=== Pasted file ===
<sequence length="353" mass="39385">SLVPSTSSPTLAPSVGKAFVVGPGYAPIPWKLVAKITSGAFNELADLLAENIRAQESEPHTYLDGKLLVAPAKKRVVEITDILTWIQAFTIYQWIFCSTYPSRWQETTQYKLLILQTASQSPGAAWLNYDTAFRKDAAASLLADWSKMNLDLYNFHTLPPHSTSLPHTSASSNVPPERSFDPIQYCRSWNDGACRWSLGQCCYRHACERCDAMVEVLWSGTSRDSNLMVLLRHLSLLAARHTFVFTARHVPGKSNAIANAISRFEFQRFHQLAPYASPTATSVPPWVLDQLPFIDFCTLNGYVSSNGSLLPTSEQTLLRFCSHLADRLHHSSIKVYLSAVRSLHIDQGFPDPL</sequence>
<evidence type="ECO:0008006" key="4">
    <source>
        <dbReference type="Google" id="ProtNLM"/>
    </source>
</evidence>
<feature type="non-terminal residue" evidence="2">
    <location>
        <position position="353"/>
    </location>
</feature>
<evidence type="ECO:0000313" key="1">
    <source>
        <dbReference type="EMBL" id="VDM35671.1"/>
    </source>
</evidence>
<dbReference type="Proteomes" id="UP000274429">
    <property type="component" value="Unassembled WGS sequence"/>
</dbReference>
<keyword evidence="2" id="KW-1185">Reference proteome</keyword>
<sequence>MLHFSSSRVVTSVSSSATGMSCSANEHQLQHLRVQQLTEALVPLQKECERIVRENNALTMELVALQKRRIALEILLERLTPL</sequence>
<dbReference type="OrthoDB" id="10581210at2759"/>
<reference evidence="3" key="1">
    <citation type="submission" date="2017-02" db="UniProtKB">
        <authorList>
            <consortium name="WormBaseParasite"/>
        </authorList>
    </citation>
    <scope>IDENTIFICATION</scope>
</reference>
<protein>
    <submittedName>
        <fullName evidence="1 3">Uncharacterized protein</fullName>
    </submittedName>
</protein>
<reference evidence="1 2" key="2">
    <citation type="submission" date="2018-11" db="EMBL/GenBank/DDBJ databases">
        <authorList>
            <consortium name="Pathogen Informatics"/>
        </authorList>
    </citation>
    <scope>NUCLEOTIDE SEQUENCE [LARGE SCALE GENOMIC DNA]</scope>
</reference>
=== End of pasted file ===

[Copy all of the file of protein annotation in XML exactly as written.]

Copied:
<sequence length="353" mass="39385">SLVPSTSSPTLAPSVGKAFVVGPGYAPIPWKLVAKITSGAFNELADLLAENIRAQESEPHTYLDGKLLVAPAKKRVVEITDILTWIQAFTIYQWIFCSTYPSRWQETTQYKLLILQTASQSPGAAWLNYDTAFRKDAAASLLADWSKMNLDLYNFHTLPPHSTSLPHTSASSNVPPERSFDPIQYCRSWNDGACRWSLGQCCYRHACERCDAMVEVLWSGTSRDSNLMVLLRHLSLLAARHTFVFTARHVPGKSNAIANAISRFEFQRFHQLAPYASPTATSVPPWVLDQLPFIDFCTLNGYVSSNGSLLPTSEQTLLRFCSHLADRLHHSSIKVYLSAVRSLHIDQGFPDPL</sequence>
<evidence type="ECO:0008006" key="4">
    <source>
        <dbReference type="Google" id="ProtNLM"/>
    </source>
</evidence>
<feature type="non-terminal residue" evidence="2">
    <location>
        <position position="353"/>
    </location>
</feature>
<evidence type="ECO:0000313" key="1">
    <source>
        <dbReference type="EMBL" id="VDM35671.1"/>
    </source>
</evidence>
<dbReference type="Proteomes" id="UP000274429">
    <property type="component" value="Unassembled WGS sequence"/>
</dbReference>
<keyword evidence="2" id="KW-1185">Reference proteome</keyword>
<sequence>MLHFSSSRVVTSVSSSATGMSCSANEHQLQHLRVQQLTEALVPLQKECERIVRENNALTMELVALQKRRIALEILLERLTPL</sequence>
<dbReference type="OrthoDB" id="10581210at2759"/>
<reference evidence="3" key="1">
    <citation type="submission" date="2017-02" db="UniProtKB">
        <authorList>
            <consortium name="WormBaseParasite"/>
        </authorList>
    </citation>
    <scope>IDENTIFICATION</scope>
</reference>
<protein>
    <submittedName>
        <fullName evidence="1 3">Uncharacterized protein</fullName>
    </submittedName>
</protein>
<reference evidence="1 2" key="2">
    <citation type="submission" date="2018-11" db="EMBL/GenBank/DDBJ databases">
        <authorList>
            <consortium name="Pathogen Informatics"/>
        </authorList>
    </citation>
    <scope>NUCLEOTIDE SEQUENCE [LARGE SCALE GENOMIC DNA]</scope>
</reference>